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Letter — Virtual meetings not cutting it in Buckingham

To the Editor:

On Monday next, January 11, the Buckingham Board of Supervisors (BOS) will meet to conduct county business.  

There are two public hearings scheduled for the meeting. The county will meet in the administrative bunker and may allow a few citizens to attend. The COVID virus controls the number of persons attending per instructions of the governor. The current allowance is about 20 with proper distancing and masks.

This is a joint meeting with the Planning Commission. This most unfortunate scheduling means that with the Board of Supervisors’ seven members and the Planning Commission with seven leaves only seven seats for the public. From that seven, there is an array of ancillary staff, which may include a couple of constitutional officers and several administrative persons that will prohibit any seats for the public.

It is a clear violation of the concept of open government. The BOS is really concerned in guiding the public business, but they seem vexed by the public consuming their time with questions and criticisms. Should the citizens of Buckingham just ignore this trend, or could the county simply find a larger venue for this event?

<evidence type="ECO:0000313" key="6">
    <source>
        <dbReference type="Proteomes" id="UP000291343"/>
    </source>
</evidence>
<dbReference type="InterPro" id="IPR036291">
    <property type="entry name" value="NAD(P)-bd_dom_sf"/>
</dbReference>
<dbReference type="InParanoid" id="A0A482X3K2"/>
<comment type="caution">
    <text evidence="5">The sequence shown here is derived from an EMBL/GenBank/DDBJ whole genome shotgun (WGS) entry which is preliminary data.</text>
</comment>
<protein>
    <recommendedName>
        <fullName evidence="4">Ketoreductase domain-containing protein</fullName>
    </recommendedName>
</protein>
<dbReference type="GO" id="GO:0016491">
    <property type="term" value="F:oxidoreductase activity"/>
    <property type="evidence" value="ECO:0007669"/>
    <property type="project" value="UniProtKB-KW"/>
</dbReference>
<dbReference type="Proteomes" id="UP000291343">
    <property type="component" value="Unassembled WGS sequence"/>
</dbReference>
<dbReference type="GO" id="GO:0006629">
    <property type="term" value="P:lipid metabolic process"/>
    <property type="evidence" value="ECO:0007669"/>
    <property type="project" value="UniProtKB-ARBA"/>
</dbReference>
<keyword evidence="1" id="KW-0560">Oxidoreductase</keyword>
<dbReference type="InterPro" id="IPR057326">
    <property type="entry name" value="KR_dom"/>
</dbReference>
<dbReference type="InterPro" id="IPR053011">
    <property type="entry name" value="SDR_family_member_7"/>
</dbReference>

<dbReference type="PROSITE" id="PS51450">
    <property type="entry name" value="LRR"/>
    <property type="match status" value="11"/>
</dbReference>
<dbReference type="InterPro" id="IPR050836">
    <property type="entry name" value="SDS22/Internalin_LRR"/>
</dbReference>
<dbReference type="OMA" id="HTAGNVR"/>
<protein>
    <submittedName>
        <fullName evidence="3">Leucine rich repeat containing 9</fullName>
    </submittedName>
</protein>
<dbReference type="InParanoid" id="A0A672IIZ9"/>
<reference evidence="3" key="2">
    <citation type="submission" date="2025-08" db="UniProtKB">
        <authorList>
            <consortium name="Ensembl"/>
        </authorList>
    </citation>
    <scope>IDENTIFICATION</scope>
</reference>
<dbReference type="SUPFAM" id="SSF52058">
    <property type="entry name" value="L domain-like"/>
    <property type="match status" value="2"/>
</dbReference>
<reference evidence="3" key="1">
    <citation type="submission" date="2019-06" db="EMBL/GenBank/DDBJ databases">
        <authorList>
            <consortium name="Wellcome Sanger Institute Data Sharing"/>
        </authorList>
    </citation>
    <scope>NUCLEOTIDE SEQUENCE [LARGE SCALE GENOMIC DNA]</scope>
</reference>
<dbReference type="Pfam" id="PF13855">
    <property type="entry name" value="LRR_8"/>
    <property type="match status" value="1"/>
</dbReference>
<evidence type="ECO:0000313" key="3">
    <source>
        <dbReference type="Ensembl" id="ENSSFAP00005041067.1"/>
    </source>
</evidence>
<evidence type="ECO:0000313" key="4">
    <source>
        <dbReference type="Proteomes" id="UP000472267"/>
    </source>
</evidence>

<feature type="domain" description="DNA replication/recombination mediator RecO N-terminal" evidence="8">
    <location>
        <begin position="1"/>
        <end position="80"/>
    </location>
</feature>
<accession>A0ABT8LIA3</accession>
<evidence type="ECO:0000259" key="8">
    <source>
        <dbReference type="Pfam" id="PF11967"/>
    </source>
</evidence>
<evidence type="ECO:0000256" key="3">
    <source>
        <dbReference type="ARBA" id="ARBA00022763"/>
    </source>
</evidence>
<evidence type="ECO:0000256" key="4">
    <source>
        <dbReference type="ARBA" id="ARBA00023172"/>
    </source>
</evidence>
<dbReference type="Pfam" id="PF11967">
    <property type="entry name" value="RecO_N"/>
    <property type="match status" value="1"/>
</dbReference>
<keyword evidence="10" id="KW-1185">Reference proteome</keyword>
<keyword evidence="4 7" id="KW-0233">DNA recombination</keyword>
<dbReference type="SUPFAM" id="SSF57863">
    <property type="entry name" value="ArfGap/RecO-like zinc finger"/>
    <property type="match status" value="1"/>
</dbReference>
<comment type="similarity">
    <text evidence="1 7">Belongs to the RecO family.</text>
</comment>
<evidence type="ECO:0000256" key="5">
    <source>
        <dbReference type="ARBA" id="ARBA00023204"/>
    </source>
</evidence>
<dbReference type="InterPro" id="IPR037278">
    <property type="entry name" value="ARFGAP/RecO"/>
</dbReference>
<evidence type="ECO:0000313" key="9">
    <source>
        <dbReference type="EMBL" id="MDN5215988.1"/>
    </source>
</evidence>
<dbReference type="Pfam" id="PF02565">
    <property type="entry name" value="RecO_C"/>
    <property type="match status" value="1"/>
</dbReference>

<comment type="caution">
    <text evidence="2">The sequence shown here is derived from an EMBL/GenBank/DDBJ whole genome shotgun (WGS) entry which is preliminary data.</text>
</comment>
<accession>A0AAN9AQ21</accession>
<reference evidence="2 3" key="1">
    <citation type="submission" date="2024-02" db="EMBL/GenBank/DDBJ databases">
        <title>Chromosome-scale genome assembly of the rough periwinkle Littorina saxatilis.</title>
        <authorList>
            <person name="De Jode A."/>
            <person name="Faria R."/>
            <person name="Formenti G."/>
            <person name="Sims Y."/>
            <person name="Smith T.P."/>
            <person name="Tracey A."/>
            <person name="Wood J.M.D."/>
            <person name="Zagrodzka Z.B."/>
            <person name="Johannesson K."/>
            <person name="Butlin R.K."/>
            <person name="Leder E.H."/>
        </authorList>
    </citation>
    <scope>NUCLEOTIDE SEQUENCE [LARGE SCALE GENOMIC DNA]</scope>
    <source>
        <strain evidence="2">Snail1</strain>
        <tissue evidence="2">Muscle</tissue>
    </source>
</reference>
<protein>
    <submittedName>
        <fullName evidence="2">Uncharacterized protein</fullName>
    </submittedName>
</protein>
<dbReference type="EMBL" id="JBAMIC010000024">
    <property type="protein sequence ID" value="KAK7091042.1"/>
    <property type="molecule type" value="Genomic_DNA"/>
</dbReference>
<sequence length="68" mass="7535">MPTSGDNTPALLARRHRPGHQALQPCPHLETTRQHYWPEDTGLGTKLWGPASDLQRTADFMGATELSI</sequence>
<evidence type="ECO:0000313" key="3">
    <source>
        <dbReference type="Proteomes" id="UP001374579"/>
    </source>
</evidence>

The absurdist YouTube adventures have been a resounding failure, as the county knows there is little if any connectivity in Buckingham. I am well into my 70s and do not have the time to watch the video “buffering” every three minutes. What takes an hour to view in high-speed territory may mean two or three hours of very choppy film far from the bunker.

Two sessions have been without any sound. Two hours of mime debate is an abuse of the public. Get it right or shut it down. This has been evolving since last year with little discernible progress. Virtual is not of much value or virtue when 70% of the public lacks a computer to access the product. Even with a computer, there is poor connectivity in the county.

The challenge is advanced by the lack of procedure. It is difficult to know who is speaking. Several of the supervisors seem to move away from their microphones when they speak to the issues. Perhaps the county is waiting for the commonwealth to intervene and provide some assistance as to how a county government might effectively conduct meetings and communicate with the public.

Quinn Robinson 

Dillwyn